If you’ve not heard of Croydon artist Evacustus Phipson, you’ve missed out


By - Monday 4th April, 2016

A radical watercolour painter? Croydon had one of those, says Tony Skrzypczyk


Photo by Bygone Croydon, used with permission.

On Thursday 3rd March I took part in a ninety minute guided walk in the centre of Croydon to look at the sites of some of the works of Evacustes Arthur Phipson, a little-known but prolific watercolour painter of the late nineteenth and early twentieth century. It was led by Emily Lansell, collections officer, and Lindsay Ould, borough archivist, from the Museum of Croydon.

We learned that Edward Arthur Phipson was born on February 9th 1854 at King’s Norton, near Birmingham. His family was engaged in local manufacturing and he seems to have received a good education and possibly trained for a time as an architect. He adopted the name ‘Evacustes’ himself, its etymology presumably being from the Ancient Greek for ‘ready obeyer or listener’. He believed in ‘the rights of men to live without the bondage of the monetary system in a world where a universal type of speech might bring about a universal world of love’.

In 1881 he used a legacy of £16,000 in an attempt to establish a single tax colony in Australia and was later involved in another unsuccessful co-operative community at Topolobampo, Mexico. He was a prolific painter and towards the end of his life Phipson lived in Croydon supporting himself by selling his paintings, often to the local library for very small sums. As a result, the Croydon Art Collection holds some 340 plus works of his many local views. He died in 1931 at the Retreat in Rye, Sussex.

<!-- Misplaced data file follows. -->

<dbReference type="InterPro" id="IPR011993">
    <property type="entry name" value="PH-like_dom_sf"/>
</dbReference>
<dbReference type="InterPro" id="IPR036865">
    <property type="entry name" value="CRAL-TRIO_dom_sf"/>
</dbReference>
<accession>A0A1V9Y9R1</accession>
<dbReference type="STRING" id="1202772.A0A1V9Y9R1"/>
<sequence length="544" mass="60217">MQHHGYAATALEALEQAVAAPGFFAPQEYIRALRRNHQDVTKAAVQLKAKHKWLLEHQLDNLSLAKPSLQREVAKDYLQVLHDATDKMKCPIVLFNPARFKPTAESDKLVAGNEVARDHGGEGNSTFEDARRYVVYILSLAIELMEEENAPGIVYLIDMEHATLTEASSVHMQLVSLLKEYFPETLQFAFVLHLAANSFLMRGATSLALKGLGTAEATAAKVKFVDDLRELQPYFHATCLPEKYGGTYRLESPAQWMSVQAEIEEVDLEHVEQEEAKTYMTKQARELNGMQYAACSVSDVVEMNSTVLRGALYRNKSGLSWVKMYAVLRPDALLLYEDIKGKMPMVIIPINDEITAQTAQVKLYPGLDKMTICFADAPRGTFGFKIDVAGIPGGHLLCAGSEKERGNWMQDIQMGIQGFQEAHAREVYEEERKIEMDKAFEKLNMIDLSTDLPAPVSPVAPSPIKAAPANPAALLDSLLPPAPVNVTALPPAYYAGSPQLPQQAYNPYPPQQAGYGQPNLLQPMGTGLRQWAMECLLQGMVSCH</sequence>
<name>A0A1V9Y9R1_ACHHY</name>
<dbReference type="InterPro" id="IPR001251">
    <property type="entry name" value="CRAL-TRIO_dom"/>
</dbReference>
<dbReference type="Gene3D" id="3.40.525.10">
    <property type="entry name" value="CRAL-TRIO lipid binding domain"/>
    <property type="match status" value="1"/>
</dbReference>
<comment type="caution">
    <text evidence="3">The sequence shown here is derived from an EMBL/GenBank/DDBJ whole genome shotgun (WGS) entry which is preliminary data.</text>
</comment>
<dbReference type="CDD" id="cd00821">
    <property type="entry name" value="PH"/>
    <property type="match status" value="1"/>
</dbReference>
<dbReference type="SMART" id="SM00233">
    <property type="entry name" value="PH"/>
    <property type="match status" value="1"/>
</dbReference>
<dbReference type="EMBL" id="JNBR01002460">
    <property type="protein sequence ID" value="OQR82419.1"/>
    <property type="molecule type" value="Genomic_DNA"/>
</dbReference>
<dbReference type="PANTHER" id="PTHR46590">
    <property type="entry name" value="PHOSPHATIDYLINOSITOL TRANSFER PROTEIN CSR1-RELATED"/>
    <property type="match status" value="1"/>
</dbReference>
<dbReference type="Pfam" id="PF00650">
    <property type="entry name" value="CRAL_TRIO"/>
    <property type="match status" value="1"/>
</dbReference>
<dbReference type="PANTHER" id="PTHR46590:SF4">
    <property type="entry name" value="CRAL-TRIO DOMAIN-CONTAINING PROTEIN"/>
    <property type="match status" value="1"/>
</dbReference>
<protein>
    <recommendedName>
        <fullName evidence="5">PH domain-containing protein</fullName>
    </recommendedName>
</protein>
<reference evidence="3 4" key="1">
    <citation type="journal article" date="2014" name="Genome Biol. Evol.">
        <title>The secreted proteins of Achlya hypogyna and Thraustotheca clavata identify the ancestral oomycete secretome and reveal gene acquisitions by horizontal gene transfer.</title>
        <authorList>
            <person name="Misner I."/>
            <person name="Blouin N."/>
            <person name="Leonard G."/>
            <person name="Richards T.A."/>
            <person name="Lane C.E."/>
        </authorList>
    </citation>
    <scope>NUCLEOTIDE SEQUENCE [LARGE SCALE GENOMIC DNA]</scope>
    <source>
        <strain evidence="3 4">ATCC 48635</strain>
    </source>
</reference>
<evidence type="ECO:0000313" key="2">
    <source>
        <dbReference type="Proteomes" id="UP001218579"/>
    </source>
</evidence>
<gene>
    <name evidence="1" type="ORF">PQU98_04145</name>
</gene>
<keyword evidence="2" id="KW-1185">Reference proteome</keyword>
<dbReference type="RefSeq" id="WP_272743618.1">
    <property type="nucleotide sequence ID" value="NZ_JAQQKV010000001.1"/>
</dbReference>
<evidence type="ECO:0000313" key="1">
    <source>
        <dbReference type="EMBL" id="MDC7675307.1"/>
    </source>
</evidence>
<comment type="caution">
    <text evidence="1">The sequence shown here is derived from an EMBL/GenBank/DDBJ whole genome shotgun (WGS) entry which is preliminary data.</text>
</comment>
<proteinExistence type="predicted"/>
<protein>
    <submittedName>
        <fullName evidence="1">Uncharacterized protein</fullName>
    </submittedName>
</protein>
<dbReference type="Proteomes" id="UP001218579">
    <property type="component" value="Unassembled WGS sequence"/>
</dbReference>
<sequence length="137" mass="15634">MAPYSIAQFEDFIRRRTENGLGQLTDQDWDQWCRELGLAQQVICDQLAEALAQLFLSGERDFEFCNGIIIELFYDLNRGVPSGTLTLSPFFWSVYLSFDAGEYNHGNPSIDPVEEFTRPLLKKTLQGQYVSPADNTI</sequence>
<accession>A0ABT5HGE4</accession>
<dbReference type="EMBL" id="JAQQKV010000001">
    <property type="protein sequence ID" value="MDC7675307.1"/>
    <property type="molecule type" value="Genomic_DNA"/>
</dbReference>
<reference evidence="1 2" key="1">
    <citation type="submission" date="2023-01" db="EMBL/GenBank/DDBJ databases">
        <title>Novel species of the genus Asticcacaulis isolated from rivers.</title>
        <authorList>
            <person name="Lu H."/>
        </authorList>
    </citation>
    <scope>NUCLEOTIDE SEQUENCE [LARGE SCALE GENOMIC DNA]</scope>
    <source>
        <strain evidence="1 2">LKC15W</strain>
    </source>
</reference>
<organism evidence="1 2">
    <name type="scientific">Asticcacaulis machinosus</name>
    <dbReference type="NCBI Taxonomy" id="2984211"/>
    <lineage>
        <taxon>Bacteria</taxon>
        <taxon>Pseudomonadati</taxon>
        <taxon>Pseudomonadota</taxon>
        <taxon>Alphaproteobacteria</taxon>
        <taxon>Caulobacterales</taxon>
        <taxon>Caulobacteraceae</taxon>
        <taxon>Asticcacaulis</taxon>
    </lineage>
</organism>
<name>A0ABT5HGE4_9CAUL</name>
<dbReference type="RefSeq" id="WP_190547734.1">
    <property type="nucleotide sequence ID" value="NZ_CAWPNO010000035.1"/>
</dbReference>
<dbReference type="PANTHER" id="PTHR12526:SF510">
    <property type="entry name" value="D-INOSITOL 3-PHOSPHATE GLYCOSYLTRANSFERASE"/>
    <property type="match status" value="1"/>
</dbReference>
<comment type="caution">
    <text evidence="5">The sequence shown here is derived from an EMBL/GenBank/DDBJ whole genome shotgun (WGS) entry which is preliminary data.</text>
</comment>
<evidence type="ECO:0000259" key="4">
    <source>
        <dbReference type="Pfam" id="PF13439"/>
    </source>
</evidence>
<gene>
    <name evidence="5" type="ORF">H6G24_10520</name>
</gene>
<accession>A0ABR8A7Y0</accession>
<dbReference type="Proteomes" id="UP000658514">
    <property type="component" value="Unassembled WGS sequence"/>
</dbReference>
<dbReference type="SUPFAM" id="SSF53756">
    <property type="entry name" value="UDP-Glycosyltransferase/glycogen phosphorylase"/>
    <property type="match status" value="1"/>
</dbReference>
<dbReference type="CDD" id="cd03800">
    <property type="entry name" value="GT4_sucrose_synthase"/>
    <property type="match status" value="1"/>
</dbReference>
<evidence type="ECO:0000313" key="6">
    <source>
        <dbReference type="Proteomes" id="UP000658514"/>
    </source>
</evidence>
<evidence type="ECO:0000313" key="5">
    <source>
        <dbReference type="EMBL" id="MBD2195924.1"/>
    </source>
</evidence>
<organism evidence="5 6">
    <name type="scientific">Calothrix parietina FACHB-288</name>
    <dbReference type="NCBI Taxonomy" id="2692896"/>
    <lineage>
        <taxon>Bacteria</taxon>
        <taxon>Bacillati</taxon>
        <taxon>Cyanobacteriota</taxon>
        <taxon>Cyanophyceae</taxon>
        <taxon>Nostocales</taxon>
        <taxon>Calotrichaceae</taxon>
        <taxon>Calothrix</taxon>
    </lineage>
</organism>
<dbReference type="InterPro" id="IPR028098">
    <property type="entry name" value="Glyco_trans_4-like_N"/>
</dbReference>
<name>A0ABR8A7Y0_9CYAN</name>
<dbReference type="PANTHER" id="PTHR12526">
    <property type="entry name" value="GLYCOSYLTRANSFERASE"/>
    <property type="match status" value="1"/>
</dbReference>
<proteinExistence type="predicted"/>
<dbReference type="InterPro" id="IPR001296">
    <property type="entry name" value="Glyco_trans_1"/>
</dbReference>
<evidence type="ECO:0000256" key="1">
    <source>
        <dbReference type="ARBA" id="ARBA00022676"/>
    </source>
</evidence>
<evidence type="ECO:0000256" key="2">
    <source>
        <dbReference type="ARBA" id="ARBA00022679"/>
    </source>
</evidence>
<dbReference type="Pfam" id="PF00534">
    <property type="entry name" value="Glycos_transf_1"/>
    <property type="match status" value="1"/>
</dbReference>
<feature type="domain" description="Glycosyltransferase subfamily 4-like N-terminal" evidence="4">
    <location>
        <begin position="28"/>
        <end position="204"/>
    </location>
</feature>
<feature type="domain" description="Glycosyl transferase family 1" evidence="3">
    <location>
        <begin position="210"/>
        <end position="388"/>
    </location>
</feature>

Phipson would annotate his paintings with changes that he had made to the real subject

We visited the sites of around ten of his local paintings and the paintings were shown to us and discussed. We were encouraged to take photographs of the present day sites which could possibly form part of Croydon’s archive and serve to illustrate changes through time to future generations.

The most interesting aspect of Evacustes Phipson’s work was his desire to paint romanticised views of Croydon although the buildings themselves were shown very accurately. He often annotated his paintings with changes that he had made, or aspects that he had retained that were not there. It seems that he felt torn between depicting the world as he would wish to see it and recreating it in his art, and his respect for its real-life details. This was therefore a very interesting and informative walk and even the weather was much improved from the previous day.

This artist is part of Croydon’s little-known cultural history and I recommend anyone who would like to find out more about him to visit the current exhibition of some of his works at the Museum of Croydon in the Clocktower, Katharine Street. Admission is free and the exhibition is open until Saturday 9th April. My thanks go to the Museum of Croydon for organising such an interesting walk.

Tony Skrzypczyk

Tony Skrzypczyk

Tony has lived in Croydon for over 55 years and is now enjoying early retirement. He's a founder member of The Friends of Shirley Windmill,and its current Secretary, a member and committee member of the Croydon Natural History and Scientific Society and on the Steering Group of East Croydon Community Organisation. Tony is very interested in the history and culture of Croydon and is also currently volunteering at Croydon Archives in the work of cataloging the collections.

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